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The Symbiosis of Sponsorships: Good for You and Your Beneficiary

The Symbiosis of Sponsorships: Good for You and Your Beneficiary

Marketers are always on the lookout for new and innovative opportunities to raise awareness about the brands that they represent. It isn’t simply about getting the word out about a new product or service; it’s also about reminding people that you’re there, you’re always going to be there, and that you’re the best. In an era where marketers strive to stretch the value of each dollar as far as it will go, one often overlooked opportunity may generate the types of results you’re after: sponsorship.

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Sponsorship and Brand Awareness: The Stats

Even if you don’t view sponsorship of charities, non-profits, or other local organizations as a valuable addition to your marketing arsenal, it’s clear that other marketers do. According to a study conducted by IEG Sponsorship Report, sponsorship was a $2 billion dollar enterprise in 2016 and is expected to increase by roughly 3.7 percent over the course of the next year.

A report generated by the Edelman Trust Barometer indicated that sponsorship even goes beyond marketing impact. Eighty percent of consumers around the world agreed that a business has a duty to play a key role in addressing modern issues.

It even plays an important role in your own company culture. Fifty-one percent of employees surveyed said that they didn’t want to work for a company that didn’t have strong societal and environmental commitments, and almost seventy-five percent said that they liked their jobs more when they were given an opportunity to make a positive impact, as with sponsorships.

 

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Sponsorship Best Practices

If you decide to move forward with sponsorship as a new brand and marketing opportunity, keep in mind a few key things. First, do your research carefully. Always make sure that you’re aligning with an organization that meshes with your existing culture and values. Do as much digging as you can, as sponsorship creates a symbiotic relationship between two entities. A scandal at one will more than likely affect the other, so you’ll want to make sure that there are no skeletons hiding in the closet before you make a commitment.

You’ll also want to make an effort to isolate the impact of your sponsorships from the rest of your marketing activities so that you can ascertain what role it’s playing in your overall campaign. Sadly, MarketStrategies.com says that only half of marketers actually do this. Even though you’re doing something for a good cause first and recognition second, it still needs to be measured for maximum effectiveness– just like anything else.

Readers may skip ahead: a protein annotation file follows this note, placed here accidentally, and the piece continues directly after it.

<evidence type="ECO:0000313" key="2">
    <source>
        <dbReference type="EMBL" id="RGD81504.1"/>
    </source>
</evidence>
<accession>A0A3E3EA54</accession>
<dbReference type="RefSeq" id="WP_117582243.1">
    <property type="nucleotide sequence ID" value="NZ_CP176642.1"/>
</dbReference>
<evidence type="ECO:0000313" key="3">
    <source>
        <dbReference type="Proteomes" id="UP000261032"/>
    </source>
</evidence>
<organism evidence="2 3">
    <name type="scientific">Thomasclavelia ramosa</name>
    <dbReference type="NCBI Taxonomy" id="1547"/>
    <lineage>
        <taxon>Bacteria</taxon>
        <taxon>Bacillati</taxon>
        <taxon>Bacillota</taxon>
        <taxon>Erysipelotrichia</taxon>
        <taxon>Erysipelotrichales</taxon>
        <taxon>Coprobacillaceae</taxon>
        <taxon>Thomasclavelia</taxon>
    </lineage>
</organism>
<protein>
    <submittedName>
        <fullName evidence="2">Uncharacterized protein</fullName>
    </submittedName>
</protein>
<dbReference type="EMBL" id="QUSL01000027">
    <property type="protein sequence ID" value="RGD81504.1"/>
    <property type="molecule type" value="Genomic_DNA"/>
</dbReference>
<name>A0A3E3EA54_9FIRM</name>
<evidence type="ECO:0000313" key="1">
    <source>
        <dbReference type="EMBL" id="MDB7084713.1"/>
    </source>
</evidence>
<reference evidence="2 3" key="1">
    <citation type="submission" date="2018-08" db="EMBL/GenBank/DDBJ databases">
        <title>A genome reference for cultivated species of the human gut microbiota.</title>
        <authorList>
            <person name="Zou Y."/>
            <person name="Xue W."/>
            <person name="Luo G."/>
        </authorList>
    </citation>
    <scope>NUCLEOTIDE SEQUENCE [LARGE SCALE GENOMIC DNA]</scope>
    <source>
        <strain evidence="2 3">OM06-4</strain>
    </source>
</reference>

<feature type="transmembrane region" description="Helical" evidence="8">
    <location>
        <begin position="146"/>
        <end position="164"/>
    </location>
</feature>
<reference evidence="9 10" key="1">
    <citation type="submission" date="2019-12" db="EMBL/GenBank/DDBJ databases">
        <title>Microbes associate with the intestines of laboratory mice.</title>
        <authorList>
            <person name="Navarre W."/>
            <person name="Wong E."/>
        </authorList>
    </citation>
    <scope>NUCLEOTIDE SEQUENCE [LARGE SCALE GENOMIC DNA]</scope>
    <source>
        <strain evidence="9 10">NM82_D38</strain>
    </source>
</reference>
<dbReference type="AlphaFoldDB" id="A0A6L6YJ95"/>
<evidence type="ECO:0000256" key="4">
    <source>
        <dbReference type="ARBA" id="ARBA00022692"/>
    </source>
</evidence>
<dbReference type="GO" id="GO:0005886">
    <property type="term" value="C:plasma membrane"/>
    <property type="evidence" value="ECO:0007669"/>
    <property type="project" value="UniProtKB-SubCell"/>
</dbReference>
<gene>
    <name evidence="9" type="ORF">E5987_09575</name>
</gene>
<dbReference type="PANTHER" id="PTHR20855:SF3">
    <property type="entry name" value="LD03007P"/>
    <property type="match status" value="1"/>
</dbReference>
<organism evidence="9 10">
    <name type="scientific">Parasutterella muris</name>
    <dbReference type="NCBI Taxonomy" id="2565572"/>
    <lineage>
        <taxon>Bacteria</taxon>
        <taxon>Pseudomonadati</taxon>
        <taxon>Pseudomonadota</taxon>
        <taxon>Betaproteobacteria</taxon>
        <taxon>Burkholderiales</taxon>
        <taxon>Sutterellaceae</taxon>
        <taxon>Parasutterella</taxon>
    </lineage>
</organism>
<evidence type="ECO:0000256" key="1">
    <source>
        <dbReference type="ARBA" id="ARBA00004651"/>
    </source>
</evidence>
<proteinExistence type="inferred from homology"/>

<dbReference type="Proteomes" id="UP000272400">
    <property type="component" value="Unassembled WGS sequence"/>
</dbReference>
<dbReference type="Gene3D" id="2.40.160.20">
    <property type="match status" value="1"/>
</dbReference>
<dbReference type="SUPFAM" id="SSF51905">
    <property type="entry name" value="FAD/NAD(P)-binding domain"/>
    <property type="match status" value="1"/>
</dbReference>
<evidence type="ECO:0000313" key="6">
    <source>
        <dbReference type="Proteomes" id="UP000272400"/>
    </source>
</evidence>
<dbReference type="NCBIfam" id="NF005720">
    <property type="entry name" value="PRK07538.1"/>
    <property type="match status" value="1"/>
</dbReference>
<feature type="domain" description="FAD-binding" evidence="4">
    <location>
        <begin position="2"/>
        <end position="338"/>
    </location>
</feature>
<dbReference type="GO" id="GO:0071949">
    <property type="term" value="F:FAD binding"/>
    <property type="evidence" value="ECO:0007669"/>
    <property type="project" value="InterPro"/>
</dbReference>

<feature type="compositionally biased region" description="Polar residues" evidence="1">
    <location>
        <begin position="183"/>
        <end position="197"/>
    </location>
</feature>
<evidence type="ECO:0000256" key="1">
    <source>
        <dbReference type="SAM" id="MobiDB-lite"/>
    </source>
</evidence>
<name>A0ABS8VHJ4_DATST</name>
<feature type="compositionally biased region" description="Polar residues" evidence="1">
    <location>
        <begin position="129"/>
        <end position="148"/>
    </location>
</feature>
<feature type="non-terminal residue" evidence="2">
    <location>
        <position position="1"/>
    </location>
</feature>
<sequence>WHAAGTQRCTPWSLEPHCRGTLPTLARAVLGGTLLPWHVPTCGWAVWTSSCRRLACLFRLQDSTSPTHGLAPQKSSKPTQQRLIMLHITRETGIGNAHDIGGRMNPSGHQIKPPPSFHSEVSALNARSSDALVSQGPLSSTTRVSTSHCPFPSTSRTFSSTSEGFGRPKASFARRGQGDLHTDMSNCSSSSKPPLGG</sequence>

Sponsorship is a valuable branding and marketing opportunity, particularly for companies operating in the small and medium-sized business space. Not only does it give you a chance to raise awareness in a powerful way, but it empowers you for something even more important– giving back to your community.

 

Shout It From the Rooftops

When you begin a sponsor/beneficiary relationship, make a big deal about it. The first and least costly method is to issue a joint press release. Email a text and a PDF version, along with high-resolution logos and photos, to local news outlets, trade press, clients, and vendors. Of course you would update your website to reflect the new relationship, either by posting the press release, or adding the statement as part of your header or footer. Set up reciprocal links to both websites. Another fast and simple action is to add the logo and a statement to the email footer of all employees: “Proud Sponsor of ABC Company.” You’ll have to decide for yourself what printed materials (letterhead, brochures, business cards, displays, etc.) should also be updated.

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Give Them a “Promotion”

Whether your sponsorship commitment consists of monetary donations or free products/services, you can also make the most of the relationship by providing promotional items. As any non-profit, your beneficiary would love to receive a supply of nice pens featuring its logo; or branded apparel, etc., to give to its volunteers; or necessary print items including business cards, letterhead, note cards, etc. Plum Grove Printers + Tradeshows And Displays offer discounts for non-profits.

By the way, Plum Grove Printers + Tradeshows And Displays is a longtime sponsor of the American Marketing Association’s Chicago Chapter.

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About Joan Weis